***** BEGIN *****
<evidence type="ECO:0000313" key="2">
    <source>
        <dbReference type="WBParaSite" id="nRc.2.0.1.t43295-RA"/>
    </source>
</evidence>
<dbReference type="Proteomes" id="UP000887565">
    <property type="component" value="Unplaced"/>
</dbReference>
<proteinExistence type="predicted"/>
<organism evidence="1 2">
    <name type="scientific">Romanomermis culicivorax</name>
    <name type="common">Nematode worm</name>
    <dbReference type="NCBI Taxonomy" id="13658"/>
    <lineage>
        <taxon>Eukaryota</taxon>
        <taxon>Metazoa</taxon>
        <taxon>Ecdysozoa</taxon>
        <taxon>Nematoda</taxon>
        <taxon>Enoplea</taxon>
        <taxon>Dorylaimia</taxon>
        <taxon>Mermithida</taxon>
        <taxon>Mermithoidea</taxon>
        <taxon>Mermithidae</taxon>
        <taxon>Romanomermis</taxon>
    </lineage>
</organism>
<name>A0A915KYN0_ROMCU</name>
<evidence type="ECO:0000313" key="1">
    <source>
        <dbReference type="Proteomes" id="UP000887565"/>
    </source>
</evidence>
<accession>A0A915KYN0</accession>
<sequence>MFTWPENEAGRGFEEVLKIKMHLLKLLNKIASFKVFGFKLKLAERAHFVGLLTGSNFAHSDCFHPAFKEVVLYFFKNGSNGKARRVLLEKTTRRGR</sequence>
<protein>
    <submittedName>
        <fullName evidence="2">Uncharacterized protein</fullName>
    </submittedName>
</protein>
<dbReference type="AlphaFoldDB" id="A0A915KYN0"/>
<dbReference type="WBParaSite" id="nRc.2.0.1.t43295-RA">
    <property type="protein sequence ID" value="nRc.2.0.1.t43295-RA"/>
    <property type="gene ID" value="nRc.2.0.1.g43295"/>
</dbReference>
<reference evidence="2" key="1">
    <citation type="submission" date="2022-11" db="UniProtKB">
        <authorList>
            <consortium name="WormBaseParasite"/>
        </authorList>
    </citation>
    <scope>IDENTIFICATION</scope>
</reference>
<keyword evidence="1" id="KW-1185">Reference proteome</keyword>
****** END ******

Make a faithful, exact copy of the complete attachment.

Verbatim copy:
<evidence type="ECO:0000313" key="2">
    <source>
        <dbReference type="WBParaSite" id="nRc.2.0.1.t43295-RA"/>
    </source>
</evidence>
<dbReference type="Proteomes" id="UP000887565">
    <property type="component" value="Unplaced"/>
</dbReference>
<proteinExistence type="predicted"/>
<organism evidence="1 2">
    <name type="scientific">Romanomermis culicivorax</name>
    <name type="common">Nematode worm</name>
    <dbReference type="NCBI Taxonomy" id="13658"/>
    <lineage>
        <taxon>Eukaryota</taxon>
        <taxon>Metazoa</taxon>
        <taxon>Ecdysozoa</taxon>
        <taxon>Nematoda</taxon>
        <taxon>Enoplea</taxon>
        <taxon>Dorylaimia</taxon>
        <taxon>Mermithida</taxon>
        <taxon>Mermithoidea</taxon>
        <taxon>Mermithidae</taxon>
        <taxon>Romanomermis</taxon>
    </lineage>
</organism>
<name>A0A915KYN0_ROMCU</name>
<evidence type="ECO:0000313" key="1">
    <source>
        <dbReference type="Proteomes" id="UP000887565"/>
    </source>
</evidence>
<accession>A0A915KYN0</accession>
<sequence>MFTWPENEAGRGFEEVLKIKMHLLKLLNKIASFKVFGFKLKLAERAHFVGLLTGSNFAHSDCFHPAFKEVVLYFFKNGSNGKARRVLLEKTTRRGR</sequence>
<protein>
    <submittedName>
        <fullName evidence="2">Uncharacterized protein</fullName>
    </submittedName>
</protein>
<dbReference type="AlphaFoldDB" id="A0A915KYN0"/>
<dbReference type="WBParaSite" id="nRc.2.0.1.t43295-RA">
    <property type="protein sequence ID" value="nRc.2.0.1.t43295-RA"/>
    <property type="gene ID" value="nRc.2.0.1.g43295"/>
</dbReference>
<reference evidence="2" key="1">
    <citation type="submission" date="2022-11" db="UniProtKB">
        <authorList>
            <consortium name="WormBaseParasite"/>
        </authorList>
    </citation>
    <scope>IDENTIFICATION</scope>
</reference>
<keyword evidence="1" id="KW-1185">Reference proteome</keyword>